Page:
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No Man's Land: The Fruitless Path of the Brooklyn Nets

Once a contender with a superteam, the Brooklyn Nets now face an existential crisis: embrace a slow rebuild or chase another star and risk becoming a punchline

In the 2021 NBA Playoffs, the Milwaukee Bucks won their first title since the days of Kareem Abdul-Jabbar and Oscar Robertson. On their way to beating Phoenix in the NBA Finals, the Bucks biggest challenge likely came in the second round against the Brooklyn Nets. When the series concluded, I remember thinking that it was akin to a supervillain in a comic book movie being thwarted by a hero. The Nets had three superstars with two of which dealt with injuries for a few games during the series. At the time, it felt like a minor roadblock on the way to the team making a breakthrough and competing for a title. And then it all unraveled.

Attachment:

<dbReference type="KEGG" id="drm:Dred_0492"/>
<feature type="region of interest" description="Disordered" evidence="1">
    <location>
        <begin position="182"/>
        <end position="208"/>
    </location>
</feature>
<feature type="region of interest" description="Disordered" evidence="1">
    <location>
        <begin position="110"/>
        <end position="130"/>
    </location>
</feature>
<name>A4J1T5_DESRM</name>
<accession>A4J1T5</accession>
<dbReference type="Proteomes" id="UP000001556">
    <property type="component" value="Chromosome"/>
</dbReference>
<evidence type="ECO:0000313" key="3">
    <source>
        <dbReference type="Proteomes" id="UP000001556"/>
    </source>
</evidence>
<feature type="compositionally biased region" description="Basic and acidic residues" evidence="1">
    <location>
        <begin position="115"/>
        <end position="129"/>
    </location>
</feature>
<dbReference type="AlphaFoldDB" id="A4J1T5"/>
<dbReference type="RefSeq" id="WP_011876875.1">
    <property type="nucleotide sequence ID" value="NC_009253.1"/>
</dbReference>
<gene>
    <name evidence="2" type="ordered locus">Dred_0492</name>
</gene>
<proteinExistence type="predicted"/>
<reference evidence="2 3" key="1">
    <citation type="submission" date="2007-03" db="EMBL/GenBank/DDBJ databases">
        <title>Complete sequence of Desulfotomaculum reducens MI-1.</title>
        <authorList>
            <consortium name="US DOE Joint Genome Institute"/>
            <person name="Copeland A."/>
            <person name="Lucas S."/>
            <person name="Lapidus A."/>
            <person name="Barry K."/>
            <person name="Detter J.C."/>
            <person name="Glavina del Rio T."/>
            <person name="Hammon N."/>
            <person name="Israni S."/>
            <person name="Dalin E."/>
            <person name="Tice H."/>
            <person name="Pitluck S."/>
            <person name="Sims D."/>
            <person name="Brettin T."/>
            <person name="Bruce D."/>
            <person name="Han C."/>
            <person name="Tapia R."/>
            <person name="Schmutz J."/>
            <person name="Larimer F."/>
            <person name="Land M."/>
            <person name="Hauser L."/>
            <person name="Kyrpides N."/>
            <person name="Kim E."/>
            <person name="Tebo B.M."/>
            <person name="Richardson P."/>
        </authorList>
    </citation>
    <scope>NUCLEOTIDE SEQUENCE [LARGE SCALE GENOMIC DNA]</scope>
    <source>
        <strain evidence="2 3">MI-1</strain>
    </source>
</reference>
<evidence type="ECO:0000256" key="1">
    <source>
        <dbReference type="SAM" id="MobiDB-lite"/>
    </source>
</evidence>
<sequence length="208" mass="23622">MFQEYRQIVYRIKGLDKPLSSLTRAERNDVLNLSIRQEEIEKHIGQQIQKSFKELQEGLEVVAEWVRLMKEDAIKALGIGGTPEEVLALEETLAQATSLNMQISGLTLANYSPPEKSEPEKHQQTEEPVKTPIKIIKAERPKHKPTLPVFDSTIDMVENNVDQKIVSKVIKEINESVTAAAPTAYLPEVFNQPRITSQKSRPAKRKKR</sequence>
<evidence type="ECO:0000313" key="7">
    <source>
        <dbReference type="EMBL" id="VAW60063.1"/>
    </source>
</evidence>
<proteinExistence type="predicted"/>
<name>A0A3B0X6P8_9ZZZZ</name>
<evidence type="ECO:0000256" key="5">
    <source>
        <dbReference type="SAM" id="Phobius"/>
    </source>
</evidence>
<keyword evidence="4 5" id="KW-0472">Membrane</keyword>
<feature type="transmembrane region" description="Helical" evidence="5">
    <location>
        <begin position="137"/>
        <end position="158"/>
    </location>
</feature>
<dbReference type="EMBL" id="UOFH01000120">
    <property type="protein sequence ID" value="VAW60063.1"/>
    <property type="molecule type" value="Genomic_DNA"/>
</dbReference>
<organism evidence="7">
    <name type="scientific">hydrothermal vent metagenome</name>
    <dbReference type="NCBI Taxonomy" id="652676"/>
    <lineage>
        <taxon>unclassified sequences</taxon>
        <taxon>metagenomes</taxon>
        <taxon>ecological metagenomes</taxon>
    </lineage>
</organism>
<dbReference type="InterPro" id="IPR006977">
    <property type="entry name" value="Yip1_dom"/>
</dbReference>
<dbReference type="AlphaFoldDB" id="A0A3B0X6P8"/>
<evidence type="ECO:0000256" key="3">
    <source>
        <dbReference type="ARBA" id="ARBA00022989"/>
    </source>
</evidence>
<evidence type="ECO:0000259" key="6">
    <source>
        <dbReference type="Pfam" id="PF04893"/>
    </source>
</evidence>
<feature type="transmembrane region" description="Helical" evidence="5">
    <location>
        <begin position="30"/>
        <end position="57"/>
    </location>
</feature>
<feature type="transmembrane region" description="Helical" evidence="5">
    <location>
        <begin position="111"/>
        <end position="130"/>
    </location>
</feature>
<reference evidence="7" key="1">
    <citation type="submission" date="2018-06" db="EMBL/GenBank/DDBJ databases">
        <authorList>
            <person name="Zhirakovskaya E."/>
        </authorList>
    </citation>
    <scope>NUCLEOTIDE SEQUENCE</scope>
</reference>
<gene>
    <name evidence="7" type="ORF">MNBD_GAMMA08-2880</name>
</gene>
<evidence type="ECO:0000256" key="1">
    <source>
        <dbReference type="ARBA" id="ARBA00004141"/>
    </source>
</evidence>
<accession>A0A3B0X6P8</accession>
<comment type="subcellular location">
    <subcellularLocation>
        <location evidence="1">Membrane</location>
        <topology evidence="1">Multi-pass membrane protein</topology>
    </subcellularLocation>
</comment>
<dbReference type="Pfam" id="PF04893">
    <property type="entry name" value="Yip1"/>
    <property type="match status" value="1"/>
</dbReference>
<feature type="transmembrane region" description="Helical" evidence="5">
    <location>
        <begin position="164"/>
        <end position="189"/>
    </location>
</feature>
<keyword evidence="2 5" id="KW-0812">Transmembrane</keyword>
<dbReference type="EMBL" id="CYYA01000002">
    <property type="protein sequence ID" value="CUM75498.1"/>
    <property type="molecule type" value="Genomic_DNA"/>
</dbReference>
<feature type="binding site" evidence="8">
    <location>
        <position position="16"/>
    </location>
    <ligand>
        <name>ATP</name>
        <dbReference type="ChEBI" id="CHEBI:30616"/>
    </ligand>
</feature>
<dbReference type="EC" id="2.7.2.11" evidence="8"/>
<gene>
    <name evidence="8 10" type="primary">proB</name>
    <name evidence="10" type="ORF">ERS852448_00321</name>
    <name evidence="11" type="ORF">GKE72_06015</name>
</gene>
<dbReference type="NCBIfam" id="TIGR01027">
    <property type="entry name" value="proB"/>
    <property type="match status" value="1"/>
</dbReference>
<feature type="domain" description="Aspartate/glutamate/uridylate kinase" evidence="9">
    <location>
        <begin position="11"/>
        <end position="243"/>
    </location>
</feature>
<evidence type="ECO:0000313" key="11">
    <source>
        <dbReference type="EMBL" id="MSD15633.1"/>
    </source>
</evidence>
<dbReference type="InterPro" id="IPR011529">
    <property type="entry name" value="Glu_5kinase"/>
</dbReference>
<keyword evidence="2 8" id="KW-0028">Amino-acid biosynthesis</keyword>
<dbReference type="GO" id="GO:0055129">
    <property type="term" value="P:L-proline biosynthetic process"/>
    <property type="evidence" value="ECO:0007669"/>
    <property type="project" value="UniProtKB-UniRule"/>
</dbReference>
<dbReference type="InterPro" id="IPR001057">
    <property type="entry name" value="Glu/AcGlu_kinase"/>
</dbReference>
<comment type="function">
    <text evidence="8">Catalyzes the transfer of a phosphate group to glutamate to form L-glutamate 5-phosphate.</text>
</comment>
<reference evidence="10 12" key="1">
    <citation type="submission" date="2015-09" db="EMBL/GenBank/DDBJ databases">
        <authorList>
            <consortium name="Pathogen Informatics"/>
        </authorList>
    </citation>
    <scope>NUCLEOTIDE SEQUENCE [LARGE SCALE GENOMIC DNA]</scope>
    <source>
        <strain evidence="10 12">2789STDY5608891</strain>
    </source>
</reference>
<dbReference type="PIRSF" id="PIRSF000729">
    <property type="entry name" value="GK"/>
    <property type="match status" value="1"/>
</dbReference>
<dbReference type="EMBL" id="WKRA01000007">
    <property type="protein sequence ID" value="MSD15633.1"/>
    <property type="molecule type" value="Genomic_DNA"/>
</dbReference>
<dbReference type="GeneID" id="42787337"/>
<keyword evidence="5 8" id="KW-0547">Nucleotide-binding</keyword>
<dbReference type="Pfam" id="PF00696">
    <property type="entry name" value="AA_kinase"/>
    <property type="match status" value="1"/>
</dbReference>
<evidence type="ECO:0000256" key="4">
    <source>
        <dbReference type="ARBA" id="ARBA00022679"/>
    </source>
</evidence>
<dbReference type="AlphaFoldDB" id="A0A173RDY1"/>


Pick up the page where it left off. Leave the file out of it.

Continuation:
Over the next two seasons, the trio of Kevin Durant, James Harden, and Kyrie Irving would request trades and be shipped out of Brooklyn. In return the Nets received an abundance of draft capital in addition to players such as Mikal Bridges, Cam Johnson, Dorian Finney-Smith, and whatever is left of Ben Simmons. Since Durant was traded, the Nets have been below mediocre with a 37-52 record. This season they have been struggling to remain competitive, might miss the Play-In Tournament, and have fired head coach Jacque Vaughn. The team has some draft capital and claims that it wants to build around Mikal Bridges, who has shown some offensive potential since arriving in Brooklyn. But ultimately, it seems that Brooklyn is forever chasing the next superstar in an attempt to remain relevant, for better or worse. 

Big Name Shopping